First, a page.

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Greta Cemetery ANZAC Service [23 April 2019]

Greta Cemetery ANZAC Service [23 April 2019]

About fifty people attended the inaugural Greta Cemetery ANZAC Ceremony held on 23 April 2019. The Ceremony was a joint project of the Greta Cemetery Trust, Greta Hansonville Hall, and the Greta Valley Primary School.

In the weeks leading up to the Service, the students, assisted by their teachers researched a Soldier and prepared a piece of work to read out on the day. The research, including photos, which had been compiled by the Greta Heritage Group was made available to assist them.

A flag pole was erected in a temporary position inside the gate of the Cemetery, with the intention of t being a permanent fixture by 2020. As guests arrived they opened the Cemetery gates which had crocheted poppies attached – one for each Veteran honoured.

Noeleen Lloyd led the Service, assisted by Adrian Younger. The Years Four, Five, and Six students were the ‘guest speakers’ and led the guests to each grave, where they placed a flag, poppy and told the story of the Veteran’s life. The students left their work on the grave so that people visiting over the ANZAC weekend would be able to read them.

Those honoured included Veterans who served in the Boer War, WW1, WW2, and the Women’s Land Army. Some are not buried in the Greta Cemetery, however they are remembered on family headstones. William Petty died of disease in Pretoria during the Boer War; the community raised funds to erect a monument to his memory just inside the gates. John and Louis Legg (WW1) are not buried in the Cemetery, but are named on the Legg family grave.

All other Veterans are buried in the Cemetery and they include, Hector Sinclair (Boer War), Hugh and Joseph Delaney (WW1), Albert Grass (WW1), Robert John McMonigle (WW1), John and Margaret Dinning (WW2) and Eric Graham (WW2). The theme for the day centred on remembering that the ideals that were held dear by those who left to fight, are just as relevant in our Community today.

The Service was attended by Tim McCurdy, Member for Ovens, Councillor Harry Bussell, first generation descendants, families, and members of the Community. The Ode was read by one of the Grade 6 students. Floral tributes were laid, the Last Post was played. The students led the singing of the National Anthem. The Australian Flag was raised.

Everyone was then invited back to the Greta Hansonville Hall for morning tea. The flags, poppies, and biographies of the Veterans remained in place until after ANZAC Day. It is planned that this will be the first of many such days.

Opening Speech by Noeleen Lloyd

I’d like to start by welcoming you all, Tim McCurdy – Member for Ovens, Counsellor Harry Bussell, Descendants and families of those who have served, any current and ex-servicemen and women, ladies, and gentlemen, boys, and girls. It gives me great pleasure to see you all gathered here today, our first ANZAC Ceremony at the Greta Cemetery.

Today is about remembering our community, and the ideals we hold dear, two of the very things that our men and women fought so hard for. Ideals are what make us who we are, they are the reason we teach our children to be the best that they can be – that they can be whoever they want to be. Those ideals, the need to serve one’s country, to do the right thing and to look out for your mate – they are just as relevant today as they were over one hundred years ago. They haven’t changed throughout the passing of the years that has seen the residents of this district serve in all theatres of war – all major conflicts, all major battles, including peacekeeping duties.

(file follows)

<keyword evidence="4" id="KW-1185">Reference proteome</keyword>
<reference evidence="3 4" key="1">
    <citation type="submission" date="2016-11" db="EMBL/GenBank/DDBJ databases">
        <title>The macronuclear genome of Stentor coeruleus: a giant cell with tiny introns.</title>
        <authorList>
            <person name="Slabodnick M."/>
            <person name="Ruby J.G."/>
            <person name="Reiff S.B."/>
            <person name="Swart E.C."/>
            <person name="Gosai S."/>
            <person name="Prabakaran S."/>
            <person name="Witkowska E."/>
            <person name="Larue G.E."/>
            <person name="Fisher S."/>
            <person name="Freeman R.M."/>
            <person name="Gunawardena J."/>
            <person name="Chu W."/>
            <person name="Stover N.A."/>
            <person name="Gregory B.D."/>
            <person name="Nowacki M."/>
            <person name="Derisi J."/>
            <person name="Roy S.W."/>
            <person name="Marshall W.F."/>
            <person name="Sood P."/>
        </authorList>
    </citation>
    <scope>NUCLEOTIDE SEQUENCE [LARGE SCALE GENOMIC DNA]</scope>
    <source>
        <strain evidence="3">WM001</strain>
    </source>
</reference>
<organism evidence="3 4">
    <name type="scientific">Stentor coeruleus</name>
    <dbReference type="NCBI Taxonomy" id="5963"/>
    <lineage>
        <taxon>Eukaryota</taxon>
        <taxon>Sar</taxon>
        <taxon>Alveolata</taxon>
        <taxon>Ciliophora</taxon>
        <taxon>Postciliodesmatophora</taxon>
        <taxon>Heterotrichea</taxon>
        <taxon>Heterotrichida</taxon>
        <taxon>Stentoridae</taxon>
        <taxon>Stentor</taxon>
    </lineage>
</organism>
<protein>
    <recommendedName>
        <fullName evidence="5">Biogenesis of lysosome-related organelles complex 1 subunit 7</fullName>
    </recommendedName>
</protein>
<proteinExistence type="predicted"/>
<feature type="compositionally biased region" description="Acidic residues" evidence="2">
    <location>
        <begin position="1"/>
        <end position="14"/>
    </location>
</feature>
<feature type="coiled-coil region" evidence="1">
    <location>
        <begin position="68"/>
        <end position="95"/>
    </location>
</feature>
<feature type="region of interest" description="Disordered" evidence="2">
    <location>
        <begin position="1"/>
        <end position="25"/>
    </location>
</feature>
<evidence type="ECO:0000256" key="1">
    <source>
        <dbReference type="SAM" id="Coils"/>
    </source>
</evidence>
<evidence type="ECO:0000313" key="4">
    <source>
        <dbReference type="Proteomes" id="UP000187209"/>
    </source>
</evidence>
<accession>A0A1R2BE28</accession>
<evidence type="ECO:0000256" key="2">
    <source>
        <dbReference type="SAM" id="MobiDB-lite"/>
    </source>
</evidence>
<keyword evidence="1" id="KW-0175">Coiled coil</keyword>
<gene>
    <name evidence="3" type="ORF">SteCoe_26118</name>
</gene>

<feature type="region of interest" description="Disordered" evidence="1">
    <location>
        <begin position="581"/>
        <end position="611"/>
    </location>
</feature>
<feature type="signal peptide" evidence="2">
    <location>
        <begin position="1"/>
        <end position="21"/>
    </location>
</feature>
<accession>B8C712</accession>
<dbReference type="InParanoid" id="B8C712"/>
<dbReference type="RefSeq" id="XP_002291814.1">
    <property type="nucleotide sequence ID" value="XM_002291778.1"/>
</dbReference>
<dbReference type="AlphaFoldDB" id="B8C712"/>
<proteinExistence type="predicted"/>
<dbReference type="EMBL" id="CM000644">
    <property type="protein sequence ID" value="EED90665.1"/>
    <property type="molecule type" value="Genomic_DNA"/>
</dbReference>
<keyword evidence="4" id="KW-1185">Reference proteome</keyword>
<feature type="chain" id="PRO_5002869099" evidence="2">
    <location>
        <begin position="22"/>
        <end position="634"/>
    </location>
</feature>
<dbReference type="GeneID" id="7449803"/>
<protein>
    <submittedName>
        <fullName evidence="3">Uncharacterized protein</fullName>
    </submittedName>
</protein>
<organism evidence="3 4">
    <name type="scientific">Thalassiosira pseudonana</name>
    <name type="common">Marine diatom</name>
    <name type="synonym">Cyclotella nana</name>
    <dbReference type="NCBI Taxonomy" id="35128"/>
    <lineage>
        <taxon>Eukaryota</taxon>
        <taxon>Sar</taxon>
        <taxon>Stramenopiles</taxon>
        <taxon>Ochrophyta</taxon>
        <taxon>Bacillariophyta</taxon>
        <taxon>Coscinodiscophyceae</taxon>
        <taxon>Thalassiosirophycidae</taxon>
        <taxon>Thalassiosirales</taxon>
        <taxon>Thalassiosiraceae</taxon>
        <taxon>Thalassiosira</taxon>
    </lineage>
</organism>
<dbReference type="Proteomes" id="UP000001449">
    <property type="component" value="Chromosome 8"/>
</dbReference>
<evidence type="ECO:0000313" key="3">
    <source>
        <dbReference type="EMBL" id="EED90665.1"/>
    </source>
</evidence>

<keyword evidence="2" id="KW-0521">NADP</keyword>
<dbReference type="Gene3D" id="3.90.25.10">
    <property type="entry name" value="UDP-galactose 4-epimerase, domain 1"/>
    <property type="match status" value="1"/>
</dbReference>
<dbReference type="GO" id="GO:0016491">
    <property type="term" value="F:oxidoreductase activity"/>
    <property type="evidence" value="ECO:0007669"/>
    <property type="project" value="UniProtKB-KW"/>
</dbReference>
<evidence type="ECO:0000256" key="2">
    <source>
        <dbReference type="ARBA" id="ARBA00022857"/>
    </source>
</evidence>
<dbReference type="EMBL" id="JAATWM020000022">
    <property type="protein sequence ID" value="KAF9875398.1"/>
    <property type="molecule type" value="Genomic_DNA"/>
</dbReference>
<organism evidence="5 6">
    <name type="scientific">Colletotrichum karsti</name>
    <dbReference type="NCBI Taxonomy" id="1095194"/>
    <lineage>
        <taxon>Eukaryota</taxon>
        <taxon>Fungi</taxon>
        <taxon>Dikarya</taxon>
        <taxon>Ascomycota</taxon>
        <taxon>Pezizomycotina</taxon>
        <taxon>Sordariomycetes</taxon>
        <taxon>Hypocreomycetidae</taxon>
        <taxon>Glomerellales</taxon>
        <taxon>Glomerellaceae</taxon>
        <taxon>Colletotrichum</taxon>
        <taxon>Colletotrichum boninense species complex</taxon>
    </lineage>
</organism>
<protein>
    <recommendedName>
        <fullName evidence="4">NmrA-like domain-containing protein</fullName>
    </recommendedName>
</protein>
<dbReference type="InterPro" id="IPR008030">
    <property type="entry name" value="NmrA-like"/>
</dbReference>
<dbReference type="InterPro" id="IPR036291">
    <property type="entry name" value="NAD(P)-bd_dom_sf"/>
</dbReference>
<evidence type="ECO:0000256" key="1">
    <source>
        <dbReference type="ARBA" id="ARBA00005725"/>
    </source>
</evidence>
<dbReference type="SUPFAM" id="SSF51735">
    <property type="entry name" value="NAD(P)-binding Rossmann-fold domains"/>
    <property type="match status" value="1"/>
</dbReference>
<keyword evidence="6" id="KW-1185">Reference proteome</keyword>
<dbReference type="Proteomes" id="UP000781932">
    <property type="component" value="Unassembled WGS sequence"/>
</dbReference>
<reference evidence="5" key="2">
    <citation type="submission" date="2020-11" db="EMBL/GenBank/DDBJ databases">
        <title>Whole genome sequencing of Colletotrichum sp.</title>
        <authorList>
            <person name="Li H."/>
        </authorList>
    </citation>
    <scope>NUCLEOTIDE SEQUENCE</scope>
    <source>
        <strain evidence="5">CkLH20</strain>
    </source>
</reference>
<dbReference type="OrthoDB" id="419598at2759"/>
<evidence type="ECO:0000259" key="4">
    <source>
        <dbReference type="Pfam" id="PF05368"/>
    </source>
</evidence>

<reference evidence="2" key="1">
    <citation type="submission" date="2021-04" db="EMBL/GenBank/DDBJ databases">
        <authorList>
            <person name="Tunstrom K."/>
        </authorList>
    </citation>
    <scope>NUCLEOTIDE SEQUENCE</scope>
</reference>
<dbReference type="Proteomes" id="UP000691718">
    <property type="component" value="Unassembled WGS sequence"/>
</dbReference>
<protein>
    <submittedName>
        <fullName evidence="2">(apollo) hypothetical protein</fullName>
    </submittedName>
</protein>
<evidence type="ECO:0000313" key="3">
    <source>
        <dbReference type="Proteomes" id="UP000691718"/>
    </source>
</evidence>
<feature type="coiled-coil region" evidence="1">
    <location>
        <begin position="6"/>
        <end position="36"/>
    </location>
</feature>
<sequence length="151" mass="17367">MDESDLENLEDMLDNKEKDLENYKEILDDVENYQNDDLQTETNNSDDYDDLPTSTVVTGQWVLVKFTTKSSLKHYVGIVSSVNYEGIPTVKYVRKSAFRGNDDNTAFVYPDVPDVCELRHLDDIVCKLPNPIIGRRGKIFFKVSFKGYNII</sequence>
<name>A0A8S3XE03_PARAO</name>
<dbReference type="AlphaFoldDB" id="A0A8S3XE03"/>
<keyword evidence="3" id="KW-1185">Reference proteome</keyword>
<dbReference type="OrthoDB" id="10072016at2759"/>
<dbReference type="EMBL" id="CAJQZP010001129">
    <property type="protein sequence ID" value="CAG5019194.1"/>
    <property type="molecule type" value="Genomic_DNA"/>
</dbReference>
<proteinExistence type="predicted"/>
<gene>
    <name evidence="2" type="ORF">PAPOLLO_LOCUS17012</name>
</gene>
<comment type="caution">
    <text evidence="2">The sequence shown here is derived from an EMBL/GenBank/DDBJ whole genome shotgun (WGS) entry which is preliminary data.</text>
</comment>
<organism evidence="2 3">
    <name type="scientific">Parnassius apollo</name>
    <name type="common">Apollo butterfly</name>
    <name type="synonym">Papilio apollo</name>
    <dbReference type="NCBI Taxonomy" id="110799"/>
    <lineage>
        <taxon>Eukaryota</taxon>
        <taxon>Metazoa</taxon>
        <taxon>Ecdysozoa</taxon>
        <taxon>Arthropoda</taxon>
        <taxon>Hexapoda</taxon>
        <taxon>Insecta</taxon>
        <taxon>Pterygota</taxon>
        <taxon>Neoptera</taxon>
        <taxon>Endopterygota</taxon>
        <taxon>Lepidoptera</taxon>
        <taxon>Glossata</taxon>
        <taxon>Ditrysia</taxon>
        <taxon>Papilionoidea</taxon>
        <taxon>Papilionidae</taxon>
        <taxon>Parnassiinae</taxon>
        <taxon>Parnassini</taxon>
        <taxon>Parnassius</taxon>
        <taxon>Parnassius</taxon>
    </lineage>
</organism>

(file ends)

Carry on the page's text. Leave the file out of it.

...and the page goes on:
Almost one hundred years ago, on April 25th, 1919, London had a massive parade of ANZAC troops. Infantrymen of the Australian 5th Division marched past the Mansion House, where the salute was taken by the Prince of Wales, Field Marshal Haig, and the then Australian Prime Minister, Mr Hughes. There was enormous excitement and spectators climbed up the trees to get a better look at the passing troops, led by a band. War was over – it was time to go home. Those who had survived the horror of the Great War, came home. They picked up their lives, they ‘got on with it’. They could not know that less than twenty years later, their sons and daughters would again be called upon, or that we would still have a need for a Defence Force today.

Today we honour not just the World War One veterans who are buried in this cemetery, but also those who served in the Boer War, and World War Two. We remember their sacrifices, and those of the family that they left behind. We also remember those from this district who do not lay here – but in cemeteries all over this nation, and around the world. Most importantly, we remember those who left this district, and who paid the ultimate sacrifice. They lay, forever, in Egypt, France, and Belgium.

No one is forgotten.

Today, our way of honouring those who lay here, is to take you on a journey to get to know them. If you’d like to follow me and the students of the Greta Valley Primary School, we are going to place a flag and poppy at each grave. When we return there will be an opportunity to lay your floral tributes.

  • Laying of Wreaths
    • Tim and Harry
    • Families
    • Others
  • The Ode – Greta Valley Primary School
  • Lat Post and Reveille
  • National Anthem

This concludes the formal part of our ceremony. On behalf of the Greta Cemetery Trust and the Greta Hansonville Hall, I’d like to thank everyone for attending and invite you all back to the Hall for a cup of tea – and I believe a scone or two.

Images: Courtesy of Noeleen Lloyd, and Howard Gibson.